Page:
An independent tribunal sitting in London has concluded that the killing of detainees in China for organ transplants is continuing, and victims include imprisoned followers of the Falun Gong movement.
The China Tribunal, chaired by Sir Geoffrey Nice QC, who was a prosecutor at the international criminal tribunal for the former Yugoslavia, said in a unanimous determination at the end of its hearings it was “certain that Falun Gong as a source - probably the principal source - of organs for forced organ harvesting”.
“The conclusion shows that very many people have died indescribably hideous deaths for no reason, that more may suffer in similar ways and that all of us live on a planet where extreme wickedness may be found in the power of those, for the time being, running a country with one of the oldest civilisations known to modern man.”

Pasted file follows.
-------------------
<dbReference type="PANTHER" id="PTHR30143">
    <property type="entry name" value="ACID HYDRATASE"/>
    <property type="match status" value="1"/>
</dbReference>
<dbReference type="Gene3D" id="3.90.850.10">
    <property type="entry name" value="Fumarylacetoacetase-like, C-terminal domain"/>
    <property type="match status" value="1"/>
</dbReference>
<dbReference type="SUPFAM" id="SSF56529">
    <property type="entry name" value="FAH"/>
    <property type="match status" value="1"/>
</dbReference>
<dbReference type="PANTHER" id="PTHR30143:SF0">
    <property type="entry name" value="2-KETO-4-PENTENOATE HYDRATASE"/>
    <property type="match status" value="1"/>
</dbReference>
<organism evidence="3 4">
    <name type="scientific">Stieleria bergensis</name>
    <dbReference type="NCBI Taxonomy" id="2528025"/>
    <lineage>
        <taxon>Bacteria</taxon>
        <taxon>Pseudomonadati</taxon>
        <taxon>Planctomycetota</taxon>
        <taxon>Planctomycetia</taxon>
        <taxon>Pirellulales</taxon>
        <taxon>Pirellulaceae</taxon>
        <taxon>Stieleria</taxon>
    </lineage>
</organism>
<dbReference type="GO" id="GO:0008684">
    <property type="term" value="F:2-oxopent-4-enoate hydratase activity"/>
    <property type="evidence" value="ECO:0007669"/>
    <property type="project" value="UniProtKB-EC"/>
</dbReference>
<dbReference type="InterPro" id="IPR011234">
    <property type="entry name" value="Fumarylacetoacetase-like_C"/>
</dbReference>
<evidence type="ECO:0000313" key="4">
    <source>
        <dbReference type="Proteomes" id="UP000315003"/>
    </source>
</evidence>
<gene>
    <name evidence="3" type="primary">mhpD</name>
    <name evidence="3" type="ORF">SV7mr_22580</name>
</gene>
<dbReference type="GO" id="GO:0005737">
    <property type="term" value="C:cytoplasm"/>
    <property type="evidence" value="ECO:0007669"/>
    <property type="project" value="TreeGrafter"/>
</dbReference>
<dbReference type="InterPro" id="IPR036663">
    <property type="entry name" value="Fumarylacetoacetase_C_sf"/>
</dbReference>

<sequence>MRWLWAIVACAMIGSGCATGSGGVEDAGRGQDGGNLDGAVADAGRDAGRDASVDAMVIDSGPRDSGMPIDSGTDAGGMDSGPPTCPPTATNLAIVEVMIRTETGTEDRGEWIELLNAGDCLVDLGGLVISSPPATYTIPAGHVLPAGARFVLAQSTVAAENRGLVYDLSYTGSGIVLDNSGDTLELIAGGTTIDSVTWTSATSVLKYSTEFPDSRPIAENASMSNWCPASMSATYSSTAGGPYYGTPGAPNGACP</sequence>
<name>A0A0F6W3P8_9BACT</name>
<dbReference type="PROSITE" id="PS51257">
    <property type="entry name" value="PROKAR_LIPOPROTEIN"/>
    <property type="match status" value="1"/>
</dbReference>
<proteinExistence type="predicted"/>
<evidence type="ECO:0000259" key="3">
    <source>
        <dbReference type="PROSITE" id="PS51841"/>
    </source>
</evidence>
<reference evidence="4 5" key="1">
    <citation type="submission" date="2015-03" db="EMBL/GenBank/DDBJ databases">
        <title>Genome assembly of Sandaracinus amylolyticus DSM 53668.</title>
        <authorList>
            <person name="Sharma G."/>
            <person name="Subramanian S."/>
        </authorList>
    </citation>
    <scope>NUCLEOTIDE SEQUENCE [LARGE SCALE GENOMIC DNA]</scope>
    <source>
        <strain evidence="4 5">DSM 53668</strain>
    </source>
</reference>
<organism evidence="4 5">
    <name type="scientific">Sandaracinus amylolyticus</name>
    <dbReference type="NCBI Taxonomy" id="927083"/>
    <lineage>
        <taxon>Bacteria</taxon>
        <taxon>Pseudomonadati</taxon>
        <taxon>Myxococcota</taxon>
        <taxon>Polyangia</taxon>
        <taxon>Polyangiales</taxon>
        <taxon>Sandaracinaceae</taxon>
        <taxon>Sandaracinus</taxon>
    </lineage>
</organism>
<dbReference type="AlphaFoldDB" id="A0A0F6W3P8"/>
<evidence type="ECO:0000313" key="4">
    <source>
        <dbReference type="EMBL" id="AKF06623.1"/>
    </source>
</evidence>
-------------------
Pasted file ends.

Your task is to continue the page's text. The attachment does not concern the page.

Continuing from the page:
He added: “There is no evidence of the practice having been stopped and the tribunal is satisfied that it is continuing.”
The tribunal has been taking evidence from medical experts, human rights investigators and others.
Among those killed, it has been alleged, are members of religious minorities such as Falun Gong. Persecution of the group began in 1999 after it had attracted tens of millions of followers and came to be seen as a threat to the communist party.
There is less evidence about the treatment of Tibetans, Uighur Muslims and some Christian sects.
China announced in 2014 that it would stop removing organs for transplantation from executed prisoners and has dismissed the claims as politically-motivated and untrue.
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